Resumes and Cover Letters
by Len Adams, CPC, President & Chief Executive Officer
It is an interesting fact to note that one of the most difficult tasks most people face in their professional lives is the preparation of a resume and cover letter. It transcends age, education and professional standing. I have seen some of the brightest and most successful people in their own right have extreme difficulty in writing a resume. When preparing a resume, it is important to remember what a resume is and what its’ primary function is – a document designed to describe ones’ accomplishments and experience in a concise, clear manner, generating enough interest to culminate in the scheduling of an interview. Simply put, a resume should provide enough information to pique the reader’s interest, without giving away the whole story. Please keep the following tips in mind when preparing your resume and cover letter:
A I D A Since the primary function of a resume is to assist in marketing oneself, utilize the basic principle of marketing:
ATTENTION – Get the reader’s attention in the first third of the page. If you do not “grab them’ they WILL NOT READ ON
INTEREST – You must hold their interest.. specific facts and figures to back up opening statements are in order
DESIRE – By the end of the resume, the reader must have the desire to learn more about you, the candidate (product).
ACTION – The desire will culminate in the SCHEDULING OF AN INTERVIEW
Name, Address and Telephone number should appear on top center of resume. (Be sure name appears on additional pages if used)
List an e-mail address if available (unless it is monitored by your employer)
Do not utilize first person “I,” or third person “he” or “she”. Instead, write in a narrative fact format i.e. “Consistently met or surpassed sales quotas”
Summary Vs. Objective
Most employers would prefer to see a brief summary of accomplishments and experience, as opposed to your objective. Remember, the employer wants to know what you can do for them. They are less concerned with what you want them to do for you.
Write in clear, concise sentences. Accentuate the positive. Describe your specific accomplishments.
Eliminate flowery or verbose language. Four brief sentences are far better than two long sentences.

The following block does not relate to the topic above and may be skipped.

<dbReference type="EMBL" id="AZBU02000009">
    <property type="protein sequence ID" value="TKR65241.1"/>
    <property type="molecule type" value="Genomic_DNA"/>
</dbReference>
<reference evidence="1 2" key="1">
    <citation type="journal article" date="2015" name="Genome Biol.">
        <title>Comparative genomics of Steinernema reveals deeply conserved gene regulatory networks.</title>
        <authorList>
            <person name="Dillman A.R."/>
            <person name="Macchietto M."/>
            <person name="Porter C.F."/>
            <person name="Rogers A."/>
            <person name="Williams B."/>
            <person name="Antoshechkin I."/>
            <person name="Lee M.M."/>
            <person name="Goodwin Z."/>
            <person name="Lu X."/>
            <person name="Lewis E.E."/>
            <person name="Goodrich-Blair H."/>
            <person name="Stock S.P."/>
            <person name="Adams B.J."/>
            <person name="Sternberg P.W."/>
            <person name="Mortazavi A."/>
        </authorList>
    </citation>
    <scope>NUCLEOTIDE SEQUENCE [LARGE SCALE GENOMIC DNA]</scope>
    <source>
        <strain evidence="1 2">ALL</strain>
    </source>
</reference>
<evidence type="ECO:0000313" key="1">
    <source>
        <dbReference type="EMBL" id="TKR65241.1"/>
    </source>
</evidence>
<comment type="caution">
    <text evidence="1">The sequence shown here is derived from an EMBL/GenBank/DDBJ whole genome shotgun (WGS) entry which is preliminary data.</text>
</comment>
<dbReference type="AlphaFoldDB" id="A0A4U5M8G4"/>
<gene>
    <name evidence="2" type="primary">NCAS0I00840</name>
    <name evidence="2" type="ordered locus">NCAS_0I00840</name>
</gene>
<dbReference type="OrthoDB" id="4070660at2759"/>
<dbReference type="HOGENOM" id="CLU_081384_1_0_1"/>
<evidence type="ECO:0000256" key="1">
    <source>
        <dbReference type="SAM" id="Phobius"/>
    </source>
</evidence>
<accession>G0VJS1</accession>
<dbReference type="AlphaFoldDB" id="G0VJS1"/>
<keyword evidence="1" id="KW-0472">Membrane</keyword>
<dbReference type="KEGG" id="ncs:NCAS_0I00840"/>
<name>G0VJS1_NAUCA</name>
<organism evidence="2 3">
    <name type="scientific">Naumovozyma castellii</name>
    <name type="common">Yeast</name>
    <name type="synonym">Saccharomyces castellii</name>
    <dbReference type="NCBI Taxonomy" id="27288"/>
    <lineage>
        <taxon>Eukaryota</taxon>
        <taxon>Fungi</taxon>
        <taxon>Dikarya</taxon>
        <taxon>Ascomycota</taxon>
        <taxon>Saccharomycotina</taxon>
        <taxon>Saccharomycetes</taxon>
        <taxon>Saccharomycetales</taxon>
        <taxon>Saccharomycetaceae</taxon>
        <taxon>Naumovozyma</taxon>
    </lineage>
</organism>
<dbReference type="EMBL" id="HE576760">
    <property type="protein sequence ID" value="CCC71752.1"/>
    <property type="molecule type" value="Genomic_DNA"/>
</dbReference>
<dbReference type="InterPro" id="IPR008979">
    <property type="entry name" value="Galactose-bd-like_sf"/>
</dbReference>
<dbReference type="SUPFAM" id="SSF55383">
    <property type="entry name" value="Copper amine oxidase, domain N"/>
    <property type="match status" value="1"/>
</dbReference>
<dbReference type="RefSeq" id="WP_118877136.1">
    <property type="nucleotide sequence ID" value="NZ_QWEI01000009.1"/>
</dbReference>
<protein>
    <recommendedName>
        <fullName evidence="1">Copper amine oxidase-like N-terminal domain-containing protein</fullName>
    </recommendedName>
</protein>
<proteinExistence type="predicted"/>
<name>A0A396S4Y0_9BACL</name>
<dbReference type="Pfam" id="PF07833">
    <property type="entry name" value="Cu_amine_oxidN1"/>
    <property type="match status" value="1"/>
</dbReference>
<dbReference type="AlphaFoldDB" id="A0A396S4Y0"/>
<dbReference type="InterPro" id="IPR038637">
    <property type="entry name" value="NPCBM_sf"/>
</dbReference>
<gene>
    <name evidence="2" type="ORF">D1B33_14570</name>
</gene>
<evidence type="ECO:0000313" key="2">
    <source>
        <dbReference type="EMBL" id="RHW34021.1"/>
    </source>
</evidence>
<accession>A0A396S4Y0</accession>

Bullet Points read easier than long paragraphs.
After summary, list work experience, working in reverse chronological order. List months and years of employment, employer’s name and address, title and specific responsibilities and accomplishments.
Omit reasons for leaving and salary history.
Education is shown last, listing last highest degree attained, in reverse chronological order. No need to list high school or grade school (unless very prestigious).
Use a high quality WHITE bond paper with standard fonts. In today’s computer world, many firms are now scanning resumes directly into the computer. Fancy Fonts in different sizes, caps, etc. and colors (paper & ink) are almost impossible to scan.
Spell check, grammar check, proofread and proofread again. After you have proofread, have someone else do it. Sometimes another set of eyes will pick up an error.
Use “buzz” words. This will make it easier for the recruiter and a computer to pick up on your specific experience.
NEVER EVER EVER LIE. Honesty is always the best policy.
Do not omit employers, degrees, titles or stretch dates of employment. It WILL come back to haunt you, and can result in termination from a position. Most recruiters and corporate Human Resources professionals are aware of all the tricks.
Omit personal information (sex, age, race, political affiliations, marital status, etc.) These are all illegal pre employment questions, Therefore, why volunteer the information?
Never put a picture on a resume.
Do not waste space on comments such as “Satisfactory References will be furnished upon request” I have yet to see a resume that read “I refuse to provide references, even if asked”!
Try to keep resumes to a maximum of one or two pages. If it is longer than that, it is almost guaranteed that it will not be read. If you have substantial experience that you feel is that important, consolidate it into a one or two page summary, and have a longer version ready to present AFTER the interview.
Put yourself in the prospective employer/recruiters’ shoes. Ask yourself objectively “Would I want to interview me after reading this resume?”.
RESUMES SHOULD INVITE QUESTIONS – NOT ANSWER ALL OF THEM
Cover letters should be brief and to the point- Indicate the specific position you are seeking, salary information, why you are qualified, and how you may be contacted.